Company of Heroes 2 preview – hands-on with multiplayer

Many RTS multiplayer matches devolve into build orders and actions per minute. Want to do well in StarCraft II? Then you better have over 9,000 APM, or you’ll never graduate from the losers’ league. But Company Heroes has always prided itself on slower-paced strategic matches, where victory hinges more on moment-to-moment tactical decisions than it does memorizing key strokes.

For the most part, CoH multiplayer vets (and even newcomers!) will have no troubles jumping into the upcoming second installment. In each multiplayer match (which supports 1v1 and team play of up to 4v4) you’ll still have to capture territories via resource nodes to garner the munitions, manpower, and fuel necessary to build an army and take out your enemy. But this process has been revamped thanks to the inclusion of specialized munitions and fuel nodes, which generate substantially more resources than your typical capture point. More importantly, these special nodes greatly affect your strategy depending on what kind of army you’re building. In our first match, we were playing as the Germans, whose tanks–while powerful–required significantly more resources to manufacture than their Soviet counterparts, so we capped specialized fuel points, built up a sizable army of armor, and decimated our opponent.

Unsurprisingly, these nodes become important points of contention as you vie for control over resources. As a result, skirmishes break out quite often, especially because the number of territories per multiplayer map in CoH2 has been reduced to keep the action going. The outcome of each battle often came down to strategic positioning of troops–cover is key!–as well as how effective we were at using the special equipment and abilities of each. Grenades, machine gun fire, flamethrowers–these were all crucial when facing overwhelming numbers, and learning when to retreat saved our skin more than just a time or two.

One thing we noticed right away compared to CoH multiplayer matches was the sheer amount of freedom we had in how we approached each online encounter. For starters, you can choose a loadout of three specific Commanders (of which there are seven to choose from) before every match, each offering a variety of special attacks and unit-specific upgrades that can be accessed in battle. At a certain point in the battle, you’ll be prompted to choose one of the three Commanders in your loadout. One might allow you to call in anti-tank air support, while another will temporarily increase the movement speed of your squad (which is great for trekking through deep snow in winter maps)–but all of them are extremely useful for bolstering the weaker strengths of your army. We, for instance, went all out on amassing an army of infantry while playing as the Soviets, so we chose a Commander whose abilities focused on taking down enemy armor–that way we had all our bases covered.

What’s even more impressive, however, is the way in-game seasons affect strategy. On the winter map of the Rzhev Frontline, blizzards would periodically invade our multiplayer matches, reducing visibility and killing off any troops that weren’t holed up in buildings or standing near bonfires, which could be built near resource points. We’ve mentioned before about how the cold temperatures can spell disaster for your units in CoH2, but the degree in which this forces you to really think about your actions in multiplayer is quite astonishing. Sending your army to capture resource nodes mid blizzard might mean your opponent won’t send backup for fear of losing troops to the cold–but your own might fall in the process.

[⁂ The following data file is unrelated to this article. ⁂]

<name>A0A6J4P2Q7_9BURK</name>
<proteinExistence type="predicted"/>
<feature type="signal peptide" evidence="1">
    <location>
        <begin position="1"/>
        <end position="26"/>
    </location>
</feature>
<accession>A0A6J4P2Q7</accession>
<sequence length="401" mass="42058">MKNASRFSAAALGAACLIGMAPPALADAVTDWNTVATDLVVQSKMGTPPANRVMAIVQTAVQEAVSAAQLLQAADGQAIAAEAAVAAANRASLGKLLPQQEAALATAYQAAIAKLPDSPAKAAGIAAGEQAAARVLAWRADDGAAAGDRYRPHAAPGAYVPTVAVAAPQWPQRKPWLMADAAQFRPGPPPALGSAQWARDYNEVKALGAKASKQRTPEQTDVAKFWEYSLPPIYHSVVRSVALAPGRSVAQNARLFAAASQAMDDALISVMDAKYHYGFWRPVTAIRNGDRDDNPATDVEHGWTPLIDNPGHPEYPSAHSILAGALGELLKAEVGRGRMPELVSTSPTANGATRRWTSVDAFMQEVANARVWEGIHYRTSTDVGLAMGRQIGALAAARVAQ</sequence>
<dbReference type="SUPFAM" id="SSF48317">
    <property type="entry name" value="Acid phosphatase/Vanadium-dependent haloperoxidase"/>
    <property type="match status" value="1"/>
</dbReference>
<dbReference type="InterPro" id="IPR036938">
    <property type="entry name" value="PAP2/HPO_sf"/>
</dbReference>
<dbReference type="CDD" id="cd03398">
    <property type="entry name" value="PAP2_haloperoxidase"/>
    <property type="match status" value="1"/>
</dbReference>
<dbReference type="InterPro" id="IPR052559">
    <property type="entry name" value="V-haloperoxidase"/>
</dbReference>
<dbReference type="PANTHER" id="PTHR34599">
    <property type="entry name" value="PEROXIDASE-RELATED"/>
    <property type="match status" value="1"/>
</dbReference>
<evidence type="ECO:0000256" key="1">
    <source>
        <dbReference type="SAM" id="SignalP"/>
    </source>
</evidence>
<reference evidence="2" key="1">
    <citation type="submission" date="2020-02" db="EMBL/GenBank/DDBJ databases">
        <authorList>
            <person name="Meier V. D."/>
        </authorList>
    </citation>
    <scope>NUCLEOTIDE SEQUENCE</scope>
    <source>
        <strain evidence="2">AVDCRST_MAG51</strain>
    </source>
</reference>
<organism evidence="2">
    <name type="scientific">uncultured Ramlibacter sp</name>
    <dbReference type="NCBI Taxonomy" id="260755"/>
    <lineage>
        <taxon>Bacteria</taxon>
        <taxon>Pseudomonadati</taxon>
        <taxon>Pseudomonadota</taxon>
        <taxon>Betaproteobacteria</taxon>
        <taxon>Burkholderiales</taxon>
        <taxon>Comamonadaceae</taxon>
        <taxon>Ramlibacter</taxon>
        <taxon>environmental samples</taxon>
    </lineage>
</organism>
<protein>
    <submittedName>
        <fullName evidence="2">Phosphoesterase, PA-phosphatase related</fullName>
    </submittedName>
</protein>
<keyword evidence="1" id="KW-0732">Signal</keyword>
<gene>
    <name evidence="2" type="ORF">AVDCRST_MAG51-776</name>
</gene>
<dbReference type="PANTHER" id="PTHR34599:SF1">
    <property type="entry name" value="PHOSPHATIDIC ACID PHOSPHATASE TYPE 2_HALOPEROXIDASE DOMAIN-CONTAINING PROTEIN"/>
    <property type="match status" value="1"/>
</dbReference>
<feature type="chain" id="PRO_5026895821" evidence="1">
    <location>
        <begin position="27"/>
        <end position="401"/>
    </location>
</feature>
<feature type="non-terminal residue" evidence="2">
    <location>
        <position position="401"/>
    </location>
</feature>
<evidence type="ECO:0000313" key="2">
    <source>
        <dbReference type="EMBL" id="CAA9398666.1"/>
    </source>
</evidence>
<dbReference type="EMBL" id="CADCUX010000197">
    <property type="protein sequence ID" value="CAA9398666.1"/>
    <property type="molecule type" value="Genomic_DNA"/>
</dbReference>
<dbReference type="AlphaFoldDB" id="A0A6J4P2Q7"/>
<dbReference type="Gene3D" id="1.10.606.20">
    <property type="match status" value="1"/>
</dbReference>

You’ll also have to consider ponds and rivers that are frozen over. These act as makeshift bridges–but should your opponent begin a mortar assault as you cross the ice, your tanks and infantry might fall through and die. Likewise, in summer maps, rivers and ponds make excellent choke points as units slow considerably while crossing any body of water. Playing the same map in two different seasons yields a wildly different experience.

The progression system has also seen an overhaul in CoH2. By competing in matches online, you’ll earn experience points and level up your profile, earning commendation badges and ribbons to decorate your playercard. There is even a Battle Honors ranking system akin to Call of Duty’s prestige mode. Your troops can progress, too, earning permanent stat bonuses as you unlock mission challenges. Want to make your German Panzerschreck more deadly against enemy tanks? Take out 20 of the things in a match to unlock an Intel Bulletin, which grants your units a slight perma-bonus to anti-tank damage.

We definitely appreciated the slower pace of each match, as we had time to really think about each and every action. CoH2 offers a far more approachable competitive RTS experience thanks to its focus on strategy over actions-per-minute (though going into each match with a plan ahead of time will certainly help!). As to whether or not that holds true long-term, we’ll have to wait and see once it releases next year.

About Fox

Check Also

Dive back into Animal Crossing: New Horizons

Put down most games and your character will stay frozen in time, just waiting for …

Leave a Reply